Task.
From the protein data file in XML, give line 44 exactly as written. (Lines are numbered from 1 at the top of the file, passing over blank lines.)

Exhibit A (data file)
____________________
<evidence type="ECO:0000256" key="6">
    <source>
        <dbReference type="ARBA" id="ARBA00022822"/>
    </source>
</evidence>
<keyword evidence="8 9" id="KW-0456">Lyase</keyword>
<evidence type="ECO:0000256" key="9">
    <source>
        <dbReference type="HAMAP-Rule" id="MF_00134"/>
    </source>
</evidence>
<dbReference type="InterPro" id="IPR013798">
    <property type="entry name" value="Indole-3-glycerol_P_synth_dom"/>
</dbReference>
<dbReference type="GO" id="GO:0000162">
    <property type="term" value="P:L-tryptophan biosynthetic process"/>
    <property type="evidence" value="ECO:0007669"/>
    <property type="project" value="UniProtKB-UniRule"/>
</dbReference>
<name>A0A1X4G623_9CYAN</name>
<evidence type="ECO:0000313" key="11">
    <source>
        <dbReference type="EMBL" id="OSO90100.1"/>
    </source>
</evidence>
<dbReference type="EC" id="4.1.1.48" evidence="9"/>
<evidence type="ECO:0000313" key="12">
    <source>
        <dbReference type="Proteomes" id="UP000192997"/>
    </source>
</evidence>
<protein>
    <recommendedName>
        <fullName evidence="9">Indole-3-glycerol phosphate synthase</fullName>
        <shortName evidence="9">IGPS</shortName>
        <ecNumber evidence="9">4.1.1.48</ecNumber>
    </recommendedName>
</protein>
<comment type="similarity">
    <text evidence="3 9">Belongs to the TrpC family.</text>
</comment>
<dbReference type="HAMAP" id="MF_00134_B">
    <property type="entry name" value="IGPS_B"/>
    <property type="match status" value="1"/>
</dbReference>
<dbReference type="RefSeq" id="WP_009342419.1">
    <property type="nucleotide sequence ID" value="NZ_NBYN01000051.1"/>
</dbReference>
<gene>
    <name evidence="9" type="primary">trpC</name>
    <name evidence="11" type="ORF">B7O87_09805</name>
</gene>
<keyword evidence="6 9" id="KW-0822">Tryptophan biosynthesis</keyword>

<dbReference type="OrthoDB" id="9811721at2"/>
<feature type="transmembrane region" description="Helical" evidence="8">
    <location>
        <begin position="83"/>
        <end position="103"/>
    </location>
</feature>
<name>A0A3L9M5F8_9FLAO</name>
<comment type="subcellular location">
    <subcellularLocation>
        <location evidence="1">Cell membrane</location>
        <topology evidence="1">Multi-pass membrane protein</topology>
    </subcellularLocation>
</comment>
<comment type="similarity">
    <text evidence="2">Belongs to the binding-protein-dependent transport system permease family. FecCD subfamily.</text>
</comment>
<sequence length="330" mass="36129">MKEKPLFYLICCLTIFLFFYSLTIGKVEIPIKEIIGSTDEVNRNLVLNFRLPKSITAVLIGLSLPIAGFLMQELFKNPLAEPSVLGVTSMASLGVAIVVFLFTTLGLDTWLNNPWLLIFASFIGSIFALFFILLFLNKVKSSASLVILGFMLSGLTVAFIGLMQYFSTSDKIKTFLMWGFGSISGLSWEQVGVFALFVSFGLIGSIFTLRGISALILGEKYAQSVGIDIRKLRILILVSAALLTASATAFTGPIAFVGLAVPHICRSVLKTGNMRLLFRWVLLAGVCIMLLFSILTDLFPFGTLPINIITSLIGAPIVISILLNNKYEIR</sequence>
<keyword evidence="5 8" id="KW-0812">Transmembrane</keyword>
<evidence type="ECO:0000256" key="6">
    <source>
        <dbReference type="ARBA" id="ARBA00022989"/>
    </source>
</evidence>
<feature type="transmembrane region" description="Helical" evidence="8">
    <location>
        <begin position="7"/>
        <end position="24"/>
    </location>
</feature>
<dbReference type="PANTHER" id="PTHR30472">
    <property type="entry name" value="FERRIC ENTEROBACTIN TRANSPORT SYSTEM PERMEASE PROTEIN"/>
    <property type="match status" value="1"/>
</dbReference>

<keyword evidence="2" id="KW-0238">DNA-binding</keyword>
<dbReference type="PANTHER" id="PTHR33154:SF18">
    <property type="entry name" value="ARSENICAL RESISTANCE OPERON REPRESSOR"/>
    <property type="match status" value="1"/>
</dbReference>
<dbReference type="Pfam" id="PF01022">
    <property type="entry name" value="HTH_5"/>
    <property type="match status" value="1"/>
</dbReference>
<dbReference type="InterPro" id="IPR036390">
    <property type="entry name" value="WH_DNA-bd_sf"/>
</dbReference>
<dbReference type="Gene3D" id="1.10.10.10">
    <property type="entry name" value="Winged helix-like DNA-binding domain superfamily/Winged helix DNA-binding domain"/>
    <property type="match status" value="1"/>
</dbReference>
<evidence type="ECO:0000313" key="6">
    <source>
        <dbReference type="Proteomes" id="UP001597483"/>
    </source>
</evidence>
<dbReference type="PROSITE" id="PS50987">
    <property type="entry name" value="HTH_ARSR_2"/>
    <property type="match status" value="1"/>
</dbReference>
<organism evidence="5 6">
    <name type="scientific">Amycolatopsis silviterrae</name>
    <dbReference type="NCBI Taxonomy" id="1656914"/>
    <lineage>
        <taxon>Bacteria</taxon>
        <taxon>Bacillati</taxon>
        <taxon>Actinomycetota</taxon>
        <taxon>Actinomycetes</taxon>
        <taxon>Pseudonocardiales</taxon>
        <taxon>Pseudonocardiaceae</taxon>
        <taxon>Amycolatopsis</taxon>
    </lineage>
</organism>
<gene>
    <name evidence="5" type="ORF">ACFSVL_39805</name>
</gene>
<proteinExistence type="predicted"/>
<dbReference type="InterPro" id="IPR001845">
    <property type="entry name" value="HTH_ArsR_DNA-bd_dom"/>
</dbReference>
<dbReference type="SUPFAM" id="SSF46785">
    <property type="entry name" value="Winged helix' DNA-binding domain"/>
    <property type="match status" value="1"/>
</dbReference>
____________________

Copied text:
    <property type="match status" value="1"/>